In human law, where a person holds property belonging to another, in trust for certain purposes — he is bound to adhere strictly to the terms of his trusteeship; and nothing short of the power which constituted or recognized him a trustee, can discharge him of his obligation, or change the terms of his trust. Each deviation, therefore, in the use of the property from the original design, is a highly criminal breach of trust, and attended with human disgrace. Yet how many there are who would scorn to pervert from its original use a trust estate — who would die, sooner than disgrace their names by untrustworthy acts — who do, every day, use God's souls, with which they are put in trust — in doing and thinking, in feeling and loving things which are hateful to Him, and insulting to His glory.
The terms of trusteeship inscribed on each soul are — "Occupy until I come." Occupy the powers, the affections, the sensibilities, the will of this soul — for me. Occupy as my steward, for my glory. And whenever these souls are used for any purposes contrary to God's will, then is there in you a great breach of moral trust, and that is sin.
But not only is there a breach of trust in thus misusing the soul with which you are placed in trust, there is also involved in such conduct, absolute treason and rebellion!
God says your soul is His, consequently He has a right to rule over it and receive its allegiance as its governor and king; but you cast aside His rule, and give your allegiance and obedience to God's enemy! Is not this treason, rebellion? Writers on constitutional and civil law tell us, that it is high treason — where a man is adherent to the king's enemies. And do you not adhere to God's arch-enemy? Christ declares, "He who is not with me is against me."
Locke, in his work on Civil Government, says, "Rebellion is an opposition not only to persons — but to authority which is founded in the constitution and laws of the government." Are you not opposing yourself both to the person and authority of God; rebelling against His divine sovereignty, and breaking, day by day, the great and foundation laws of His kingdom? Adjudging your conduct then by the plain principles of human law — you must stand charged with rebellion against God, in opposing yourself to His rightful authority, and with high treason against your divine King — in adhering to, and aiding and supporting His enemy, the Prince of Darkness. There is no possible escape from these conclusions. They are the verdict of conscience, of reason, of revelation; and by this verdict, you will be sentenced at the day of judgment.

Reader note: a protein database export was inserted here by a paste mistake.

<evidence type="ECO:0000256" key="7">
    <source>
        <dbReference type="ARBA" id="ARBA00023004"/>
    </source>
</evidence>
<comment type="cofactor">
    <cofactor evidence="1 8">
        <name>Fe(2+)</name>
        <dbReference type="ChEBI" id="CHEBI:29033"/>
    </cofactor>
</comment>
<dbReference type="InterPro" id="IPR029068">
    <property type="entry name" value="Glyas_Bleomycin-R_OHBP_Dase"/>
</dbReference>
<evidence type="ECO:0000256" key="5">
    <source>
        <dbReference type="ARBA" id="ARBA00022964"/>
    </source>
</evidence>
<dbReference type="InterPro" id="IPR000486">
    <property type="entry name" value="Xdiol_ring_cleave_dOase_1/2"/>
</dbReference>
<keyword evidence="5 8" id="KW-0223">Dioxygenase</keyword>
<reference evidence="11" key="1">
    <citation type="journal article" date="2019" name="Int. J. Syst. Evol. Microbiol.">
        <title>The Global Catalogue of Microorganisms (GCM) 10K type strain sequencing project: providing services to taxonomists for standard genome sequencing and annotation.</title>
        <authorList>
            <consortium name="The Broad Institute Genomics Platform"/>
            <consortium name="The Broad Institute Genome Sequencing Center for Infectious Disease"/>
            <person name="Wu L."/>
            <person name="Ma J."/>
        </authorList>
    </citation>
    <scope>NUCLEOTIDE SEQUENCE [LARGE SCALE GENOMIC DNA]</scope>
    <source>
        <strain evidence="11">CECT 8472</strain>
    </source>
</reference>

But we are not yet done with this inference, that you hold your souls in trust for God; for your conduct in withholding your souls from Him is not only a breach of trust, not only treason, not only rebellion — but it is absolute robbery of God! If you keep from God, what belongs to God — is it not robbery? God thinks so, for He charged His people of old with robbery, when they withheld from Him the service and love which was His due. By the mouth of the prophet Malachi He asks, "Will a man rob God? Yet you have robbed me." "But you say, Wherein have we robbed You? In tithes and offerings." "You are cursed with a curse: for you have robbed me, even this whole nation." If those who withheld "tithes and offerings" robbed God — then how much more those who withhold the love and devotion of their souls?
Now is it not strange that while, if you are honest, you are forced to confess that you occupy this position — that you yet feel no dishonor or disgrace concerning it. I speak to you who are men of honesty and honor, who would eat the crust of poverty sooner than betray a human trust — do you feel no sense of shame in betraying the divine trust which God has placed in your charge? I speak to you men of patriotism, who would shed your blood sooner than join the enemies of your country or foment rebellion against the government which protects you — do you feel sad smiting of conscience, no goadings of remorse, at your treason in adhering to the enemy of all righteousness, in being a child and follower and servant of him who plotted rebellion in Heaven, who plotted rebellion on earth, and who is ever waging war with God? I speak to you men of honesty and business integrity, who would scorn to do an act of fraud, who would beg, sooner than rob — do you feel sense of shame in thus robbing God of the love and service and devotion of your souls? That love which should be God's-you give to another; that mind which should be used for God — you use for another; that service which should be God's — you give to another.